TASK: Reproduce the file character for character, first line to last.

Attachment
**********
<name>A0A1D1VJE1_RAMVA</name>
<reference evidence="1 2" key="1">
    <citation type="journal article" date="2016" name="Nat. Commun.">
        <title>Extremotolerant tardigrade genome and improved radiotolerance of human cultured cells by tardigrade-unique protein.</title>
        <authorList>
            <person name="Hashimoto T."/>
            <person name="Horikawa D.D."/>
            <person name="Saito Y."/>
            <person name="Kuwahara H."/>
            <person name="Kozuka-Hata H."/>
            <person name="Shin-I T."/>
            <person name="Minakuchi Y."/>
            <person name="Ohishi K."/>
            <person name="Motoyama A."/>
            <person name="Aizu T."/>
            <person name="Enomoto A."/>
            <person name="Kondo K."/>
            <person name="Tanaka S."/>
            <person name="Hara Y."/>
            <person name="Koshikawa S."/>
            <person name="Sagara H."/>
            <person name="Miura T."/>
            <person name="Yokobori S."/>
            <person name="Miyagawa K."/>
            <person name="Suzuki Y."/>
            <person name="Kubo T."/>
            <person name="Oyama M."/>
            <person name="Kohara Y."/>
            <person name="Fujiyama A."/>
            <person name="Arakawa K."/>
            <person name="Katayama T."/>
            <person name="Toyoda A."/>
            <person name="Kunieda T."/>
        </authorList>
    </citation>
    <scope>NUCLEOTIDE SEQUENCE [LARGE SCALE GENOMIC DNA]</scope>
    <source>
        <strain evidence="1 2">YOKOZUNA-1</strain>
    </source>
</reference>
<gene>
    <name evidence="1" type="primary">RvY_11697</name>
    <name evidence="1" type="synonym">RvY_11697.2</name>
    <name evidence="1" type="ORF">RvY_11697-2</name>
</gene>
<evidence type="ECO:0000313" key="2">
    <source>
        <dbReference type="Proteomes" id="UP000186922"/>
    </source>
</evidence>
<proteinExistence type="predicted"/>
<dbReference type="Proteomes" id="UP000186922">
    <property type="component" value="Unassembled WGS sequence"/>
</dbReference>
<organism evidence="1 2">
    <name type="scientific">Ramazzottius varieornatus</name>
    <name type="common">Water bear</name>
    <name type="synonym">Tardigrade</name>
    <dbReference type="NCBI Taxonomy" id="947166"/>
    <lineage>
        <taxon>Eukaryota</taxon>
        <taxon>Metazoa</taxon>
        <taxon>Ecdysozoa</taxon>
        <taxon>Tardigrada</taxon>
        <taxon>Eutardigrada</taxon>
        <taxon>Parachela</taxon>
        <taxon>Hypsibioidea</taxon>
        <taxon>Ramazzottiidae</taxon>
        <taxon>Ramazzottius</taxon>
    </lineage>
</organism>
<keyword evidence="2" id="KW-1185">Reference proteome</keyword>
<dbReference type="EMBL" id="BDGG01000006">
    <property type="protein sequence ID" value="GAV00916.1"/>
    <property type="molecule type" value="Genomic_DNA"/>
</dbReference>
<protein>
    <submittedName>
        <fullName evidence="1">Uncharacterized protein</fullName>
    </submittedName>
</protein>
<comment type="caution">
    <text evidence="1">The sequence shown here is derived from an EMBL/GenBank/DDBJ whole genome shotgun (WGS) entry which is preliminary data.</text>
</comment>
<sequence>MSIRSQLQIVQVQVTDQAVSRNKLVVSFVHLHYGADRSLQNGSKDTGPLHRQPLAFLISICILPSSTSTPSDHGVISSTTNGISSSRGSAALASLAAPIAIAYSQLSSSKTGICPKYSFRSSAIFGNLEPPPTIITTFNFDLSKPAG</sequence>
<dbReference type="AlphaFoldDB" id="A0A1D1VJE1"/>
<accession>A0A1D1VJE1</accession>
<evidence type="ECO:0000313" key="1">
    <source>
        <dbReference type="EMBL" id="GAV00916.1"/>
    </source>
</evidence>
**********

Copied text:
<name>A0A1D1VJE1_RAMVA</name>
<reference evidence="1 2" key="1">
    <citation type="journal article" date="2016" name="Nat. Commun.">
        <title>Extremotolerant tardigrade genome and improved radiotolerance of human cultured cells by tardigrade-unique protein.</title>
        <authorList>
            <person name="Hashimoto T."/>
            <person name="Horikawa D.D."/>
            <person name="Saito Y."/>
            <person name="Kuwahara H."/>
            <person name="Kozuka-Hata H."/>
            <person name="Shin-I T."/>
            <person name="Minakuchi Y."/>
            <person name="Ohishi K."/>
            <person name="Motoyama A."/>
            <person name="Aizu T."/>
            <person name="Enomoto A."/>
            <person name="Kondo K."/>
            <person name="Tanaka S."/>
            <person name="Hara Y."/>
            <person name="Koshikawa S."/>
            <person name="Sagara H."/>
            <person name="Miura T."/>
            <person name="Yokobori S."/>
            <person name="Miyagawa K."/>
            <person name="Suzuki Y."/>
            <person name="Kubo T."/>
            <person name="Oyama M."/>
            <person name="Kohara Y."/>
            <person name="Fujiyama A."/>
            <person name="Arakawa K."/>
            <person name="Katayama T."/>
            <person name="Toyoda A."/>
            <person name="Kunieda T."/>
        </authorList>
    </citation>
    <scope>NUCLEOTIDE SEQUENCE [LARGE SCALE GENOMIC DNA]</scope>
    <source>
        <strain evidence="1 2">YOKOZUNA-1</strain>
    </source>
</reference>
<gene>
    <name evidence="1" type="primary">RvY_11697</name>
    <name evidence="1" type="synonym">RvY_11697.2</name>
    <name evidence="1" type="ORF">RvY_11697-2</name>
</gene>
<evidence type="ECO:0000313" key="2">
    <source>
        <dbReference type="Proteomes" id="UP000186922"/>
    </source>
</evidence>
<proteinExistence type="predicted"/>
<dbReference type="Proteomes" id="UP000186922">
    <property type="component" value="Unassembled WGS sequence"/>
</dbReference>
<organism evidence="1 2">
    <name type="scientific">Ramazzottius varieornatus</name>
    <name type="common">Water bear</name>
    <name type="synonym">Tardigrade</name>
    <dbReference type="NCBI Taxonomy" id="947166"/>
    <lineage>
        <taxon>Eukaryota</taxon>
        <taxon>Metazoa</taxon>
        <taxon>Ecdysozoa</taxon>
        <taxon>Tardigrada</taxon>
        <taxon>Eutardigrada</taxon>
        <taxon>Parachela</taxon>
        <taxon>Hypsibioidea</taxon>
        <taxon>Ramazzottiidae</taxon>
        <taxon>Ramazzottius</taxon>
    </lineage>
</organism>
<keyword evidence="2" id="KW-1185">Reference proteome</keyword>
<dbReference type="EMBL" id="BDGG01000006">
    <property type="protein sequence ID" value="GAV00916.1"/>
    <property type="molecule type" value="Genomic_DNA"/>
</dbReference>
<protein>
    <submittedName>
        <fullName evidence="1">Uncharacterized protein</fullName>
    </submittedName>
</protein>
<comment type="caution">
    <text evidence="1">The sequence shown here is derived from an EMBL/GenBank/DDBJ whole genome shotgun (WGS) entry which is preliminary data.</text>
</comment>
<sequence>MSIRSQLQIVQVQVTDQAVSRNKLVVSFVHLHYGADRSLQNGSKDTGPLHRQPLAFLISICILPSSTSTPSDHGVISSTTNGISSSRGSAALASLAAPIAIAYSQLSSSKTGICPKYSFRSSAIFGNLEPPPTIITTFNFDLSKPAG</sequence>
<dbReference type="AlphaFoldDB" id="A0A1D1VJE1"/>
<accession>A0A1D1VJE1</accession>
<evidence type="ECO:0000313" key="1">
    <source>
        <dbReference type="EMBL" id="GAV00916.1"/>
    </source>
</evidence>